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"CIVIL WAR Journal"
Documents 150th Anniversary

An ongoing series of entries will document the Sesquicentennial events of the Civil War in the Western Virginia. See these entries HERE.

A Short History of Beverly

Beverly was founded in 1790 as the first county seat of Randolph County, Virginia. From the beginning it was a market and government center for area settlers. With the completion of the Staunton-Parkersburg Turnpike across Western Virginia in 1847, Beverly thrived.

Early in the Civil War, Beverly was a gathering place for Virginia Confederate troops. Following the Union victory at Rich Mountain in July of 1861, many Southern supporters fled south, leaving their homes vacant.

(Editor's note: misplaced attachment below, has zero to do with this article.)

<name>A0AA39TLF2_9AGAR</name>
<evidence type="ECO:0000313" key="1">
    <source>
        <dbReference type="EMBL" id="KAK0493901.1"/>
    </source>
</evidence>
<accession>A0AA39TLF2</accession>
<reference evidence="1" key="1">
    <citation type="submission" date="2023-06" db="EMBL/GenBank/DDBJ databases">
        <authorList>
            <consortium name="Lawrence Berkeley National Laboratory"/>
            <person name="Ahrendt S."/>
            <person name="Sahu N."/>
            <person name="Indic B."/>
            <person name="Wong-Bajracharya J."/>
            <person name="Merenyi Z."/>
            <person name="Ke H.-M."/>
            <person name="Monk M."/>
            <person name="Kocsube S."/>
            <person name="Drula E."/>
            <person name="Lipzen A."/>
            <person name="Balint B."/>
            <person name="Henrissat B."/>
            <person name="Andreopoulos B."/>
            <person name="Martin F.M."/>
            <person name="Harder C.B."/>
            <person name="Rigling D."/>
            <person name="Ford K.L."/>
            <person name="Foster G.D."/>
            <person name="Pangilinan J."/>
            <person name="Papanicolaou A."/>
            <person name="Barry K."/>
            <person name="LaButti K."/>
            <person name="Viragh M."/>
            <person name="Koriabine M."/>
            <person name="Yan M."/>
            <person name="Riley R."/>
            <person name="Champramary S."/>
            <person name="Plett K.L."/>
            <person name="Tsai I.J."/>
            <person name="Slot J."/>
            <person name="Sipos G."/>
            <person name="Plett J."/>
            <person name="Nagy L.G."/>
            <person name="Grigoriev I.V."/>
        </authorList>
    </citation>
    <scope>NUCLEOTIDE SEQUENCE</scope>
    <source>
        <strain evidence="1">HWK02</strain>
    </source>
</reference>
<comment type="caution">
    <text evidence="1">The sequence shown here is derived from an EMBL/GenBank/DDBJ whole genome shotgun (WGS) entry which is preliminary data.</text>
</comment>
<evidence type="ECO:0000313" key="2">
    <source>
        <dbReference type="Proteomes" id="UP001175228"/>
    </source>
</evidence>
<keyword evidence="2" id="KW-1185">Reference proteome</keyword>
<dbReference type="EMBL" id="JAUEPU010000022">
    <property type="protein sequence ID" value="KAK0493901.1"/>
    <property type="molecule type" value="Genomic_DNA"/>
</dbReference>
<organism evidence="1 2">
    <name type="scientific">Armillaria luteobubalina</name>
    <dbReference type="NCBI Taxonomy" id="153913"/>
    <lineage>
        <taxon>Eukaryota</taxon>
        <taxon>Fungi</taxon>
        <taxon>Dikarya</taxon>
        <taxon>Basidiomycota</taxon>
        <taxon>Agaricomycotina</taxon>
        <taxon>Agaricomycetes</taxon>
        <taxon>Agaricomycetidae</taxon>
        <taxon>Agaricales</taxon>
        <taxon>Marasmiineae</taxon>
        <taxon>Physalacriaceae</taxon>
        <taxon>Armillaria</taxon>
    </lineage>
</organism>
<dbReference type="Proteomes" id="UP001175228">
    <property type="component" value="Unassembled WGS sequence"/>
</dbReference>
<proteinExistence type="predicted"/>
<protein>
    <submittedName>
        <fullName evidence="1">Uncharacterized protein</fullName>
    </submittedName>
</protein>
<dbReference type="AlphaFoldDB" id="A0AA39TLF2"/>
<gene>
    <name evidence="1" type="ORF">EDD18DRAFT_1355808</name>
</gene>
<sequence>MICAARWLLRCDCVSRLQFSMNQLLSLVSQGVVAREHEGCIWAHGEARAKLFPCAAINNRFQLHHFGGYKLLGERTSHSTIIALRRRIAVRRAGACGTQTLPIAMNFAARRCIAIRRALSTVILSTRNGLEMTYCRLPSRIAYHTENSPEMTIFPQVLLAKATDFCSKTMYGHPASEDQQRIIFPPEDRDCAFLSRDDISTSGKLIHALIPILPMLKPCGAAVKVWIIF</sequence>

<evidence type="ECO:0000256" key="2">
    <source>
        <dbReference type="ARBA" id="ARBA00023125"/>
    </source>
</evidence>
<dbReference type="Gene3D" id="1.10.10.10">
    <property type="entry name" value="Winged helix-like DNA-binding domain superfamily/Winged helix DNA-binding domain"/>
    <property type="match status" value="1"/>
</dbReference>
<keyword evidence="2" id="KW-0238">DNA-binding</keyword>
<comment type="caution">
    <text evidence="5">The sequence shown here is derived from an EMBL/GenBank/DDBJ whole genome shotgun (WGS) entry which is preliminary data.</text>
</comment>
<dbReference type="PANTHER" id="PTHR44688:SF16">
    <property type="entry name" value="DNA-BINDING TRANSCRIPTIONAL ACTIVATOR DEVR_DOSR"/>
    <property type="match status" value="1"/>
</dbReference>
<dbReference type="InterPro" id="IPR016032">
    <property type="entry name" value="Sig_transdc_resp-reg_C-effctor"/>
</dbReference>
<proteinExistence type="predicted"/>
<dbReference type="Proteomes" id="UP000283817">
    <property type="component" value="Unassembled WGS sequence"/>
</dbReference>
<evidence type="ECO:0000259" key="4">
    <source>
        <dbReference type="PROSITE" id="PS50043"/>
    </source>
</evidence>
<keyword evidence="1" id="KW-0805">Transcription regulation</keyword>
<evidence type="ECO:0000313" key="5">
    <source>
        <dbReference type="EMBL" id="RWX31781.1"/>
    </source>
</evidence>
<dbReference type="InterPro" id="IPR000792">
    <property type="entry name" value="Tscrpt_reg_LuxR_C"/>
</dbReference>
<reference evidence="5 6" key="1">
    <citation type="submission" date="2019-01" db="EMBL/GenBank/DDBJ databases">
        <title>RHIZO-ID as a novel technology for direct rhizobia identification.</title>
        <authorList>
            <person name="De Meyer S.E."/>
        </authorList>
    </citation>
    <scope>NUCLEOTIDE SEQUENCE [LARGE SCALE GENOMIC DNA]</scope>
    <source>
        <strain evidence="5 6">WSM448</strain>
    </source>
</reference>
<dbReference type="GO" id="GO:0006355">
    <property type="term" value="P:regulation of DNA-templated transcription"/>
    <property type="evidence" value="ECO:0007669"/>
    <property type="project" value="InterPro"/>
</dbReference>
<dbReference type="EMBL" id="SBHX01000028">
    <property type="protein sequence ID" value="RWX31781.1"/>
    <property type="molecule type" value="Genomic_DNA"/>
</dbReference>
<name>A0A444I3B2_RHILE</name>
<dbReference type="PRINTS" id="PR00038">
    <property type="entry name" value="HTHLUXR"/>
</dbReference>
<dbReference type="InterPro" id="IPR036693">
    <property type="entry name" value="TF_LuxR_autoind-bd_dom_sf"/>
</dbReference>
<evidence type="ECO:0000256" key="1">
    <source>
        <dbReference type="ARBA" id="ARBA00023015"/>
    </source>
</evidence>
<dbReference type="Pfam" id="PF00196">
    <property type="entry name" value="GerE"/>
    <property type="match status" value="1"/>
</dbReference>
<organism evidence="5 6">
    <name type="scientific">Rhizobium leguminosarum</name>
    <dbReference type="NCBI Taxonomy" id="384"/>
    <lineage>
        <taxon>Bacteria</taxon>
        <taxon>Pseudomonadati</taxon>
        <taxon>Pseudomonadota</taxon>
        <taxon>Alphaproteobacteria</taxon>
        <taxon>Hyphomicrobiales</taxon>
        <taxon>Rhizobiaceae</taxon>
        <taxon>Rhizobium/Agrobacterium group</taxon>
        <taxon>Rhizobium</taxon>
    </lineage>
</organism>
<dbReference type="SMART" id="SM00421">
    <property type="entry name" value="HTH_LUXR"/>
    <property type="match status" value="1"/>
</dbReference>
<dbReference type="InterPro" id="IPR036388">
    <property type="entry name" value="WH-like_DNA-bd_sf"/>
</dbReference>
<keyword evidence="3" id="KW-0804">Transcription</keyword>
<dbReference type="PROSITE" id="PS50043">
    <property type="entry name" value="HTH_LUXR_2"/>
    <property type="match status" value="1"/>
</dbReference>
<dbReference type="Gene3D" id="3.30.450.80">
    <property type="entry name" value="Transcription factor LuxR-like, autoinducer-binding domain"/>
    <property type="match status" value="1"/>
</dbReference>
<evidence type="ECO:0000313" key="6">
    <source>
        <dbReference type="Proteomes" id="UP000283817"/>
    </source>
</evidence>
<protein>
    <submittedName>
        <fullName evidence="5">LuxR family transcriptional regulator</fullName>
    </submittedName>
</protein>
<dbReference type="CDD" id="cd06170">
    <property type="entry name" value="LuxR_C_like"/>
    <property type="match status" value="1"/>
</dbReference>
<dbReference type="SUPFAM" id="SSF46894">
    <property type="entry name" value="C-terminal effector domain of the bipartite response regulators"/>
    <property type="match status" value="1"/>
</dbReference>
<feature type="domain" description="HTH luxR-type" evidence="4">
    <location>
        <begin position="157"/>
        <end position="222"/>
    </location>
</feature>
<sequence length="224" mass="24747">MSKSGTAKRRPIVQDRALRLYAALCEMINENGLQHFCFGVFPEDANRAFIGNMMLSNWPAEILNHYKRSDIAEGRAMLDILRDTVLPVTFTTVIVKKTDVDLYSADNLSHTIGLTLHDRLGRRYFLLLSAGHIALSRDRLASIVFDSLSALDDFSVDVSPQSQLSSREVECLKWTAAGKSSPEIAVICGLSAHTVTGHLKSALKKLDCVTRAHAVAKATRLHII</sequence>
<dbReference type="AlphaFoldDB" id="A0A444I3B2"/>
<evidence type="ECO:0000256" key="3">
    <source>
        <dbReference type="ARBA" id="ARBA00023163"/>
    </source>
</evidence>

For more information see:

The Federals occupied the town, set up telegraph and hospitals, built huts and fortifications, and boarded soldiers in citizens’ homes.

During the war, Rebels raided Beverly four times, twice successfully; but the town, and the territory of northwestern Virginia, remained in Union control. 


beverly courthouse drawing from civil war

The 1808 Courthouse, as drawn during the Civil War.

In 1863, Randolph County was included in the new loyal state of West Virginia.

After the war, refugees and soldiers returned home, houses and businesses were rebuilt, and the town slowly recovered. New businesses were founded in the revived community. Following the founding of the railroad town of Elkins in 1890, much of the commerce and population of the county focused more on the newer city, and in 1899 the county seat was moved to Elkins.
beverly courthouse circa 1880

The Beverly Courthouse in the later Nineteenth Century.

Now see: Beverly, A More Complete History